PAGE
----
As other Members have said, the safeguarding of children and young people is our priority. On reflection, are we paying the staff who are tasked to work in the care homes well enough, and have they the right skills, talents and attributes to look after our most vulnerable, given that there is, I am sure, a disparity between the pay scales of the third sector — the voluntary and community sector or charity sector; whatever you want to call it — and trusts?

Photo of Robin Swann Robin Swann UUP

I thank the Member. She indicates a challenge that we have across all of the care sectors as regards the support of the staff in the sector by way of what they are being paid and the compensation that is there. Professor Ray Jones will also look at that as part of the review into children's social care services that I announced, because we cannot rely entirely on the third sector, the social sector, to carry out that function. It is also important that those services are inspected by the RQIA to make sure that they are serving at a standard that supports the people who are using the facilities and that the RQIA acts where it sees that action is needed. In this case, it has.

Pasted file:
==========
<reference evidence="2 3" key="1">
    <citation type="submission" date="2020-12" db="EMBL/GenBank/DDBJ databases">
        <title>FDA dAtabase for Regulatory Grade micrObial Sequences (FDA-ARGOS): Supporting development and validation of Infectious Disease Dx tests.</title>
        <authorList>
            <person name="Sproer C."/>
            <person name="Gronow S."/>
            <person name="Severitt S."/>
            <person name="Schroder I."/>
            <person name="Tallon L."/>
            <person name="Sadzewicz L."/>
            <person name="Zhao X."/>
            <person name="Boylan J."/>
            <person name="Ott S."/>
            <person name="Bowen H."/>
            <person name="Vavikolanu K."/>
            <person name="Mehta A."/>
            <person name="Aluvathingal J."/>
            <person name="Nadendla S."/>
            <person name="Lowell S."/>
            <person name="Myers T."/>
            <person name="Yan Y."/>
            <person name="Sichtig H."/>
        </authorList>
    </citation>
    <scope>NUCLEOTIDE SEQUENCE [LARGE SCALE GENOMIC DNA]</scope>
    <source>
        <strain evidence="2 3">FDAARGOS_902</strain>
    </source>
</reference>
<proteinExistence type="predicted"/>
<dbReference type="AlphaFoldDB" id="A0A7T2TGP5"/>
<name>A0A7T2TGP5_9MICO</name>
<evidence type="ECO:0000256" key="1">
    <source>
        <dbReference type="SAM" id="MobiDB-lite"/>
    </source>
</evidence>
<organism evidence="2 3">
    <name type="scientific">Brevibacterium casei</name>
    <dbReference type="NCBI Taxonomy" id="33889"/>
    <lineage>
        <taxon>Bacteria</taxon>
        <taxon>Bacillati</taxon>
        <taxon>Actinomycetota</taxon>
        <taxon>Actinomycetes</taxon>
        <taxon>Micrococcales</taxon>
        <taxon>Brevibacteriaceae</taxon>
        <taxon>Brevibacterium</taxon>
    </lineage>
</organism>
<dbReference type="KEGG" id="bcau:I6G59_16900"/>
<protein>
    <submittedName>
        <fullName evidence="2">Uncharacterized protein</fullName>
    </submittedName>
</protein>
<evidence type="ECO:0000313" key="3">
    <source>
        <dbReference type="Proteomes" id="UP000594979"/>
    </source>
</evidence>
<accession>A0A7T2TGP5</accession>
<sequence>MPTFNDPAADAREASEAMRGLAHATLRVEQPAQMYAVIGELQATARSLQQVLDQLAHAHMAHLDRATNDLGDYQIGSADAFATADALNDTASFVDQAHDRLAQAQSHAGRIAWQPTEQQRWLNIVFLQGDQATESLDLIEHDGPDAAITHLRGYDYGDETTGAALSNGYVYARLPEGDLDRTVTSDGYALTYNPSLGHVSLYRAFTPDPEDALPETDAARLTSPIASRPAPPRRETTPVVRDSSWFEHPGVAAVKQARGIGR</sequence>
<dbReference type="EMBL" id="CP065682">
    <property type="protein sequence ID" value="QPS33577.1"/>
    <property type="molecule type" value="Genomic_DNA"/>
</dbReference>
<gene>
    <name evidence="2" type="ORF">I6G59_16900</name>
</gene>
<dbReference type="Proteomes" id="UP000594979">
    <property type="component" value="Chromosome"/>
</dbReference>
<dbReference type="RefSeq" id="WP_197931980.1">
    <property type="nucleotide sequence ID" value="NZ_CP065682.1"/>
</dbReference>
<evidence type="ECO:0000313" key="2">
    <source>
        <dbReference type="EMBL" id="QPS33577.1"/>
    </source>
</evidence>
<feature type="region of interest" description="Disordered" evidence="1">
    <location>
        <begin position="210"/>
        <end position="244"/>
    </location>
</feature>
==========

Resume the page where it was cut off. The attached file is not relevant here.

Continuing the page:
Photo of Gerry Carroll Gerry Carroll People Before Profit Alliance

I thank the Member for raising the issue. My thoughts are with the young people who have been failed and put at risk. The Minister practically stated that the recruitment and retention of staff may have exacerbated some of those inexcusable failures. What assessment has he and his team made of the suggestion that such services should not be supplied by charities but by the state and the NHS, to avoid a repeat of any of these cataclysmic and heartbreaking failures?

Photo of Robin Swann Robin Swann UUP

The Member and I have had discussions about what is a mixed economy in relation to our social care and social provision, where we rely not only on third-sector providers in the voluntary and community sector but on the private sector. Part of the remit of the review of adult social care is to look at how we rebalance how much is supplied by trusts versus what is being provided by the private and voluntary and community sectors. I believe that the trusts and the Department should be doing more centrally, because that is what our National Health Service is about: providing a health service at all points. I know that that is one of the points on which the Member and I agree.

Photo of Patsy McGlone Patsy McGlone Social Democratic and Labour Party

That concludes questions on the question for urgent oral answer. I ask Members to take their ease while we move to the next item of business.